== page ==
Scooter experience

I’ve ridden a 600/650cc motorcycle for around 4 or 5 years now, and have only ever used manual gears, even right from the start. I wondered if I was missing something by not having tried an automatic and was starting to consider buying something cheap as a second two-wheeler.

This of course was daft without having tried one, so I recently took the opportunity on holiday in Spain to hire a scooter. It was pretty hot so I wasn’t particularly keen on the All The Gear All The Time approach that I favoured in the UK so I decided to go for a 50cc so I wasn’t tempted to cane it. In the EU, I believe these must be limited to 45 kph, which is around 28 mph. You can reach that on a pushbike!

I’m pretty sure the scooter I hired was a Motobi Jump, which is some Chinese junk. Did the job for a tester though.


Compared to the motorbikes I’ve ridden, the scooter had much smaller wheels. This means bumps are much more easily felt, and there is less gyroscopic resistance to turning them when moving.
It also felt like the rake and consequently the trail were less, which felt much more unstable (but also more manoeuvrable). Getting on it for the first time, I wondered how I was ever going to stay on the thing! It got easier once I got moving though…

Automatic transmission

The scooter had CVT instead of manual gears, AKA twist-and-go. There is a centrifugal clutch that only engages once the revs get up a bit, and though I knew it would have one, it was a bit odd at first. I’m used to gentle throttle control on my bike, as wanging it wide open will just get you thrown off the back. With manual gears there is a much more direct response in terms of movement, but with CVT there seems to be a bit of lag.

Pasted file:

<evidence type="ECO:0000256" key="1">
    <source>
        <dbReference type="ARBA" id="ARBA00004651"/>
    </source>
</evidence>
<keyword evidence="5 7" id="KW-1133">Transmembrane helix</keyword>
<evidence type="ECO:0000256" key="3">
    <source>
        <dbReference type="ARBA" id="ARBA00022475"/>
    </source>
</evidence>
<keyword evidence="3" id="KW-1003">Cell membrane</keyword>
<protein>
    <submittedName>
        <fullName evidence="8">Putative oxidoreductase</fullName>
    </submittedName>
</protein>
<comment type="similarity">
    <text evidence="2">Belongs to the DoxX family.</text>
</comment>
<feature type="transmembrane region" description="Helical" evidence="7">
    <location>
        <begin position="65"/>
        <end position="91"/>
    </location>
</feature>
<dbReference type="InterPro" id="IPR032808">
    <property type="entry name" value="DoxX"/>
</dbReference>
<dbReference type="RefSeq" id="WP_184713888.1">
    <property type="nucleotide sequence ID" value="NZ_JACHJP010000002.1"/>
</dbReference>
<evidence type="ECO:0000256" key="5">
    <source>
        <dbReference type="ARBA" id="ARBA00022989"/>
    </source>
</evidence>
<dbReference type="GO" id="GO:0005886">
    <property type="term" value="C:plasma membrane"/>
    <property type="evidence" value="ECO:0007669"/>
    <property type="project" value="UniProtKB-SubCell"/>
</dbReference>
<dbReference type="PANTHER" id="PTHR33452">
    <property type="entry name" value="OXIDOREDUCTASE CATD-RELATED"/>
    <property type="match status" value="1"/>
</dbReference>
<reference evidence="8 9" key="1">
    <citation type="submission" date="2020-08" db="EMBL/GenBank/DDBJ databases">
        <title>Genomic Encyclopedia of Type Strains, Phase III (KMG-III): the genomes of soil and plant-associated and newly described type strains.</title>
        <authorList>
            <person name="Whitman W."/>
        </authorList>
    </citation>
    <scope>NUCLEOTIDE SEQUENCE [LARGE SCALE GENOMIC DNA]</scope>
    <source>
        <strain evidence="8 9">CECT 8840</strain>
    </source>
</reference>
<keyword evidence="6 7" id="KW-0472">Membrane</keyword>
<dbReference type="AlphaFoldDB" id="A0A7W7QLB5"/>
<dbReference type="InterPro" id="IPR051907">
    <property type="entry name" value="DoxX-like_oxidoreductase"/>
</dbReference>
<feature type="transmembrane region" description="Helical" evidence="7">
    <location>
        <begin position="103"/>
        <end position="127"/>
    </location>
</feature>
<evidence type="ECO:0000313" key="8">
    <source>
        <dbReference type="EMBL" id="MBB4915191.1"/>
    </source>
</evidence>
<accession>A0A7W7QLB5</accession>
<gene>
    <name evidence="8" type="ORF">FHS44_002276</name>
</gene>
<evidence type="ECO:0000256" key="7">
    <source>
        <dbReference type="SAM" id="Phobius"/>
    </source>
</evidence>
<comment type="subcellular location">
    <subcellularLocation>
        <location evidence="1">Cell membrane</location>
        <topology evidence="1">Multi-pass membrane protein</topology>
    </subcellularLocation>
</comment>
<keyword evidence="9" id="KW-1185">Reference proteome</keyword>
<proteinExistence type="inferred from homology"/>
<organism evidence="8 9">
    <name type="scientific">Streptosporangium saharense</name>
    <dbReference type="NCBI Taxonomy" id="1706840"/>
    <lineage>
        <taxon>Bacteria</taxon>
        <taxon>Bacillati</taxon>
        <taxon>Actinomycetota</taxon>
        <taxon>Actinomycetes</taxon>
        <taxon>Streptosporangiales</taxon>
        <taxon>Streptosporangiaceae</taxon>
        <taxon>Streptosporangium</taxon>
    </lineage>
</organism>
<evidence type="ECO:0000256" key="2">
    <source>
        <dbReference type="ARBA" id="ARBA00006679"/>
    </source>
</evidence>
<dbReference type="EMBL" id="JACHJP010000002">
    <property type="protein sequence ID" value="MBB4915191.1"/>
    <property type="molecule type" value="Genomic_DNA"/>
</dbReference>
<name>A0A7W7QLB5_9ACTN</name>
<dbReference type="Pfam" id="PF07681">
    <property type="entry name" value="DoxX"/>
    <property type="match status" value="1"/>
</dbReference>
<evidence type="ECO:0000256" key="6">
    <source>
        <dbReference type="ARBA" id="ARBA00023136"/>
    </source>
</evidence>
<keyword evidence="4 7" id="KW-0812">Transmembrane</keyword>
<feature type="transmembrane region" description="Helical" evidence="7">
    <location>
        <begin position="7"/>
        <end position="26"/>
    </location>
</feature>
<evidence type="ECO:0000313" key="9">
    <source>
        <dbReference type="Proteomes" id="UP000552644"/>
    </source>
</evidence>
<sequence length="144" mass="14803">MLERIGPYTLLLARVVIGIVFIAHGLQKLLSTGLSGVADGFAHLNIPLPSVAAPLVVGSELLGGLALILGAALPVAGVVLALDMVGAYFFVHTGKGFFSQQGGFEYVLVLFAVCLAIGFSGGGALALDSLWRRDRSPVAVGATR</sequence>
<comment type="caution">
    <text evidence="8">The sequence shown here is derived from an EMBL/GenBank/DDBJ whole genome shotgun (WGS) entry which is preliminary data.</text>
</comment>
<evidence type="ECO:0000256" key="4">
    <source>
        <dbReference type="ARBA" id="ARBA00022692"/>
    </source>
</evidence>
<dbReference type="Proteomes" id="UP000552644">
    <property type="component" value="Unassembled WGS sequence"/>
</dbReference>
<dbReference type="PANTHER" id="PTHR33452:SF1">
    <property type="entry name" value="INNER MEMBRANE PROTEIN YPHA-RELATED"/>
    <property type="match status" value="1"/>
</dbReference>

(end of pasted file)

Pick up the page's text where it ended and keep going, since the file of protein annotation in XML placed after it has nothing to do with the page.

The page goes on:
Treating the scooter gently was pointless. The low-power engine meant there was no need to baby it, and you could literally use the throttle as an on-off switch. Once you were moving, the throttle was a little more useful, but the minimal engine braking did diminish the feeling of a connection between throttle position and acceleration. It made for a smooth but unengaging ride.
This low power also meant lugging my 13 stone frame up a hill was a bit of a struggle. One time I was actually overtaken by a child on a mountain bike!

Seating position

It was like sitting on a toilet. Admittedly, this particular scooter was probably too small for me, but being able to put my knees together and not having anything to brace myself against only added to the feeling of instability.


Contrary to a motorbike, on its own, the rear brake felt the more powerful of the two. Which was surprising as the front was a disc and the rear a drum. They were better used in combination though, probably as putting the rear brake on compressed the front suspension a bit.


Now this is where it shone. Under the seat there was enough room for the legal paperwork you need to carry in Spain, a helmet and probably some other stuff too, but I didn’t test that as it also had a small topbox attached. Made it great for going shopping, and wearing minimal gear meant I could just get the helmet out from underneath the seat and go.
For comparison, I would struggle to get a packed pencilcase under the seat on my Versys.

Fuel economy

Another astounding feature of this scooter was how it sipped fuel. You were supposed to return it with a full tank, so I went to top it off and only managed to get 1.08 worth of fuel in. This was definitely less than a litre of fuel, and realistically, I could have gotten away with not bothering. I got some very funny looks at the petrol station…


I would definitely not buy a 50cc anything. I might consider a 125cc or larger scooter, but only as an addition to a proper motorbike. I can see their value as commuting tools in an urban environment, but they are a means to an end. I would like to try one with a larger engine and longer wheelbase i.e. a maxi-scooter, but I suspect it will be more of the same, just more suited to longer distances and higher speeds.

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